Sunday, October 31, 2004
Getting out all the votes
Voter Fest, music, food draw crowd
By Andrea Remke
Enquirer staff writer
COVINGTON - Strong afternoon winds blew more than just paper plates and balloons during the first Voter Fest Saturday in Covington. Politics was also in the air.
The Northern Kentucky-based Voter's Alliance welcomed a couple hundred people to the event, which took place in the parking lot at Seventh and Washington streets and encouraged people to vote Tuesday.
The Voter's Alliance consists of social service leaders in Northern Kentucky who target low-income and elderly residents and urge them to register to vote, help them understand the voting process and offer them information about candidates. Their efforts resulted in about 500 newly registered voters and training in the use of voting booths at seven locations in Covington.
Mary Jennings, a member of the Voters Alliance and also the director of Covington's Be Concerned, said the voter function was initiated because some low-income residents said they "don't feel they have a voice."
"This gives them a walk-through of the voting process," she said.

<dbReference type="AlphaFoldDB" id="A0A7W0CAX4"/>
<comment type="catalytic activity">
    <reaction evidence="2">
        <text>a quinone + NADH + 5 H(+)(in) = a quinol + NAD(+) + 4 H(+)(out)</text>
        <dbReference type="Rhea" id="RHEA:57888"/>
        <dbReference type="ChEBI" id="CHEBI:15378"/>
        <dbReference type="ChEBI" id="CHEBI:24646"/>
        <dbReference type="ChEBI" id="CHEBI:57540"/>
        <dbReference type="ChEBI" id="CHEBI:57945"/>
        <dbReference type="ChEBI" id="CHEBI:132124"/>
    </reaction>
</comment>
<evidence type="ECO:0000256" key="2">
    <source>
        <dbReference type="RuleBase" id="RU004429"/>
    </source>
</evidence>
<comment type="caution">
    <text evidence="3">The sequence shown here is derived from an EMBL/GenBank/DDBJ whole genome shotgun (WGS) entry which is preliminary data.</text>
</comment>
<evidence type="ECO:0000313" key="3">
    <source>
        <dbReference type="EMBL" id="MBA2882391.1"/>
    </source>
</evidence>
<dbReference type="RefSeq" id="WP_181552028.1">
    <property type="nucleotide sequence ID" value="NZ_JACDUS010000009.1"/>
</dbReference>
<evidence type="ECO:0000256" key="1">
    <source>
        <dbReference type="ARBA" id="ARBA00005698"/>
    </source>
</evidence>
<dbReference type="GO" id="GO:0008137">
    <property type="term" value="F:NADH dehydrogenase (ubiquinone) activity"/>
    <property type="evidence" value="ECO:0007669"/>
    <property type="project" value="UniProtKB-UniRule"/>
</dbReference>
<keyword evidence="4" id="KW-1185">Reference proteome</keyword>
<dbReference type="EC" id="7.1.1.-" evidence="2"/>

Voter Fest, which offered free food, door prizes, face painting, music and a petting zoo, was open to all political parties, Jennings said. Organizers invited all local and state candidates, however, none was expected to attend. Sr. Ellen Eckerle of St. Augustine Church, Covington, attended the event and hoped it accomplished at least one thing: "I just hope this gets more people to go and vote," she said.
Melissa Crooker, 29, of Covington, came to Voter Fest with her three children. She said one of her biggest concerns in this year's elections is health care.
"Being a single mom with three kids, it's got to be affordable."
Vanessa Page, of Covington, is another Voters Alliance member who helped at Saturday's event. She said this is the most important election we have had in this country.
"We need to start educating our children early," she said, "with mock elections in schools and letting them see how we vote... and that we have an obligation to our country."
Page, whose son served in the military, said that her right to vote means something more to her because of her African-American heritage.
"But it's not all about race...It's just important that we all vote."
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